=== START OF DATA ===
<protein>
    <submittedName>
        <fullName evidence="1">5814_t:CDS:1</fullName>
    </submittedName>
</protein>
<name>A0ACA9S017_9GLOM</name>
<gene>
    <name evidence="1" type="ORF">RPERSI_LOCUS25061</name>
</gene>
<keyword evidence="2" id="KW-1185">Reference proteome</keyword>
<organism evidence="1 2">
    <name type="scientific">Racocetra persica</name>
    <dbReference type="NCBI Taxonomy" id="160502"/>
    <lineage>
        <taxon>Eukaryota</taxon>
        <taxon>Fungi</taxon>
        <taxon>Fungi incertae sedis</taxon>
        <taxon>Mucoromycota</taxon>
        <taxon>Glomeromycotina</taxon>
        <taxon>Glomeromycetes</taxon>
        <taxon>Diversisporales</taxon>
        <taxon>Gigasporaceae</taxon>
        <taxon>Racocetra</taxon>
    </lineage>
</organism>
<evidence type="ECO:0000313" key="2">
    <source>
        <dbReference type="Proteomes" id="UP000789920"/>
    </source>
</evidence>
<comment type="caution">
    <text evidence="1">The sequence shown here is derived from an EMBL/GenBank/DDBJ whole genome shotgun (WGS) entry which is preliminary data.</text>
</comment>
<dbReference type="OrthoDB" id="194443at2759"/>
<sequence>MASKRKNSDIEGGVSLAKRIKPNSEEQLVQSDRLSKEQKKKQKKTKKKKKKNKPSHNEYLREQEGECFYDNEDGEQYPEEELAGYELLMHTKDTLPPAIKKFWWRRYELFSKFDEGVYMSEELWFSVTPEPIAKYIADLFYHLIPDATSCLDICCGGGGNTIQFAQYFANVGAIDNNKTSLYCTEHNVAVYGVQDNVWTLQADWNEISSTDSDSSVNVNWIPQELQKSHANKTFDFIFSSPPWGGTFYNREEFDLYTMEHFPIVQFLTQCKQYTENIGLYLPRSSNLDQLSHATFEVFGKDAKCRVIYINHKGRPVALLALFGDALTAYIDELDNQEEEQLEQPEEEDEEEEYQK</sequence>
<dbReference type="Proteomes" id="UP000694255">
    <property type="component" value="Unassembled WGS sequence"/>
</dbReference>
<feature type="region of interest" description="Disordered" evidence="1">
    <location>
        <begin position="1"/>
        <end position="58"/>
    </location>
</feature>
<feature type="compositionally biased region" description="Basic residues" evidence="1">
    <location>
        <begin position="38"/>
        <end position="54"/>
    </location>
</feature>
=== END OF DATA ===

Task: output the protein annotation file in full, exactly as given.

<protein>
    <submittedName>
        <fullName evidence="1">5814_t:CDS:1</fullName>
    </submittedName>
</protein>
<name>A0ACA9S017_9GLOM</name>
<gene>
    <name evidence="1" type="ORF">RPERSI_LOCUS25061</name>
</gene>
<keyword evidence="2" id="KW-1185">Reference proteome</keyword>
<organism evidence="1 2">
    <name type="scientific">Racocetra persica</name>
    <dbReference type="NCBI Taxonomy" id="160502"/>
    <lineage>
        <taxon>Eukaryota</taxon>
        <taxon>Fungi</taxon>
        <taxon>Fungi incertae sedis</taxon>
        <taxon>Mucoromycota</taxon>
        <taxon>Glomeromycotina</taxon>
        <taxon>Glomeromycetes</taxon>
        <taxon>Diversisporales</taxon>
        <taxon>Gigasporaceae</taxon>
        <taxon>Racocetra</taxon>
    </lineage>
</organism>
<evidence type="ECO:0000313" key="2">
    <source>
        <dbReference type="Proteomes" id="UP000789920"/>
    </source>
</evidence>
<comment type="caution">
    <text evidence="1">The sequence shown here is derived from an EMBL/GenBank/DDBJ whole genome shotgun (WGS) entry which is preliminary data.</text>
</comment>
<dbReference type="OrthoDB" id="194443at2759"/>
<sequence>MASKRKNSDIEGGVSLAKRIKPNSEEQLVQSDRLSKEQKKKQKKTKKKKKKNKPSHNEYLREQEGECFYDNEDGEQYPEEELAGYELLMHTKDTLPPAIKKFWWRRYELFSKFDEGVYMSEELWFSVTPEPIAKYIADLFYHLIPDATSCLDICCGGGGNTIQFAQYFANVGAIDNNKTSLYCTEHNVAVYGVQDNVWTLQADWNEISSTDSDSSVNVNWIPQELQKSHANKTFDFIFSSPPWGGTFYNREEFDLYTMEHFPIVQFLTQCKQYTENIGLYLPRSSNLDQLSHATFEVFGKDAKCRVIYINHKGRPVALLALFGDALTAYIDELDNQEEEQLEQPEEEDEEEEYQK</sequence>
<dbReference type="Proteomes" id="UP000694255">
    <property type="component" value="Unassembled WGS sequence"/>
</dbReference>
<feature type="region of interest" description="Disordered" evidence="1">
    <location>
        <begin position="1"/>
        <end position="58"/>
    </location>
</feature>
<feature type="compositionally biased region" description="Basic residues" evidence="1">
    <location>
        <begin position="38"/>
        <end position="54"/>
    </location>
</feature>